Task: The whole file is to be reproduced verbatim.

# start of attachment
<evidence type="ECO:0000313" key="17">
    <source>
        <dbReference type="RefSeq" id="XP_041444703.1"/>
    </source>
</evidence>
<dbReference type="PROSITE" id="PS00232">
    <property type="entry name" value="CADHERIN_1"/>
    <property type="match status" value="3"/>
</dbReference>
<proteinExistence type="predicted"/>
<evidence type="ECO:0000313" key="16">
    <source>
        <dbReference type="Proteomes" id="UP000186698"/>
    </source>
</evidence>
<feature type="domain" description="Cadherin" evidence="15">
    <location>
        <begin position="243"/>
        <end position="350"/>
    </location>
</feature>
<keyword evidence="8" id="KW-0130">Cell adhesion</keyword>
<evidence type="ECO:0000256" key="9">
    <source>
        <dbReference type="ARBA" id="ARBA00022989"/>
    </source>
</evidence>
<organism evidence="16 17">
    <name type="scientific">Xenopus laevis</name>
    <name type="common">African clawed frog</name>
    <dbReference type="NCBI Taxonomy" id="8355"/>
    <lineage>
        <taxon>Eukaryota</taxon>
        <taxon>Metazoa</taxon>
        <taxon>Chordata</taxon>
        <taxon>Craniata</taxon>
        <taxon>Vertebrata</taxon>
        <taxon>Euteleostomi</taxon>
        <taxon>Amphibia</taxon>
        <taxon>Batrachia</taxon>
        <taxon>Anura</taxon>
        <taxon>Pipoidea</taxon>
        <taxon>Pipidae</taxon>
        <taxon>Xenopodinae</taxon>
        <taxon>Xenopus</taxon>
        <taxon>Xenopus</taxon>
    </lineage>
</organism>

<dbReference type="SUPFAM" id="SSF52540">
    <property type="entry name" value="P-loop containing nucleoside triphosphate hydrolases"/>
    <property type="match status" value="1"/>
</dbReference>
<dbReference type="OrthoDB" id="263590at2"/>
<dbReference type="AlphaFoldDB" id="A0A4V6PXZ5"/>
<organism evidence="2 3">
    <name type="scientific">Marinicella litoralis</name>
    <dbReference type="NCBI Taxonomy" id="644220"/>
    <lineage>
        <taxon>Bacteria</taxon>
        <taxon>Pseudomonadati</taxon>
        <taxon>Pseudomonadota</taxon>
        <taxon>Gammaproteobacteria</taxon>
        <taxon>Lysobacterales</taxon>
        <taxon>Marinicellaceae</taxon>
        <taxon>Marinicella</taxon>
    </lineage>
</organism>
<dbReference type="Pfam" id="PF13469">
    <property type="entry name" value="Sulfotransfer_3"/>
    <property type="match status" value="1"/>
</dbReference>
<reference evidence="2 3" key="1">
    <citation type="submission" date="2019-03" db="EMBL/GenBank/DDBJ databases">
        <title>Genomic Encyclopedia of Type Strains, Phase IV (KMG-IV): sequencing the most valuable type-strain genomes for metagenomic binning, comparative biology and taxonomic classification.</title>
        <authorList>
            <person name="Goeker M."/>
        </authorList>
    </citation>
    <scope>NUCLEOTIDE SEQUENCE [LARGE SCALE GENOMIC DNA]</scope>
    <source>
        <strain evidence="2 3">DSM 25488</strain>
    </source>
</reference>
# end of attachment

<evidence type="ECO:0000313" key="17">
    <source>
        <dbReference type="RefSeq" id="XP_041444703.1"/>
    </source>
</evidence>
<dbReference type="PROSITE" id="PS00232">
    <property type="entry name" value="CADHERIN_1"/>
    <property type="match status" value="3"/>
</dbReference>
<proteinExistence type="predicted"/>
<evidence type="ECO:0000313" key="16">
    <source>
        <dbReference type="Proteomes" id="UP000186698"/>
    </source>
</evidence>
<feature type="domain" description="Cadherin" evidence="15">
    <location>
        <begin position="243"/>
        <end position="350"/>
    </location>
</feature>
<keyword evidence="8" id="KW-0130">Cell adhesion</keyword>
<evidence type="ECO:0000256" key="9">
    <source>
        <dbReference type="ARBA" id="ARBA00022989"/>
    </source>
</evidence>
<organism evidence="16 17">
    <name type="scientific">Xenopus laevis</name>
    <name type="common">African clawed frog</name>
    <dbReference type="NCBI Taxonomy" id="8355"/>
    <lineage>
        <taxon>Eukaryota</taxon>
        <taxon>Metazoa</taxon>
        <taxon>Chordata</taxon>
        <taxon>Craniata</taxon>
        <taxon>Vertebrata</taxon>
        <taxon>Euteleostomi</taxon>
        <taxon>Amphibia</taxon>
        <taxon>Batrachia</taxon>
        <taxon>Anura</taxon>
        <taxon>Pipoidea</taxon>
        <taxon>Pipidae</taxon>
        <taxon>Xenopodinae</taxon>
        <taxon>Xenopus</taxon>
        <taxon>Xenopus</taxon>
    </lineage>
</organism>

<dbReference type="SUPFAM" id="SSF52540">
    <property type="entry name" value="P-loop containing nucleoside triphosphate hydrolases"/>
    <property type="match status" value="1"/>
</dbReference>
<dbReference type="OrthoDB" id="263590at2"/>
<dbReference type="AlphaFoldDB" id="A0A4V6PXZ5"/>
<organism evidence="2 3">
    <name type="scientific">Marinicella litoralis</name>
    <dbReference type="NCBI Taxonomy" id="644220"/>
    <lineage>
        <taxon>Bacteria</taxon>
        <taxon>Pseudomonadati</taxon>
        <taxon>Pseudomonadota</taxon>
        <taxon>Gammaproteobacteria</taxon>
        <taxon>Lysobacterales</taxon>
        <taxon>Marinicellaceae</taxon>
        <taxon>Marinicella</taxon>
    </lineage>
</organism>
<dbReference type="Pfam" id="PF13469">
    <property type="entry name" value="Sulfotransfer_3"/>
    <property type="match status" value="1"/>
</dbReference>
<reference evidence="2 3" key="1">
    <citation type="submission" date="2019-03" db="EMBL/GenBank/DDBJ databases">
        <title>Genomic Encyclopedia of Type Strains, Phase IV (KMG-IV): sequencing the most valuable type-strain genomes for metagenomic binning, comparative biology and taxonomic classification.</title>
        <authorList>
            <person name="Goeker M."/>
        </authorList>
    </citation>
    <scope>NUCLEOTIDE SEQUENCE [LARGE SCALE GENOMIC DNA]</scope>
    <source>
        <strain evidence="2 3">DSM 25488</strain>
    </source>
</reference>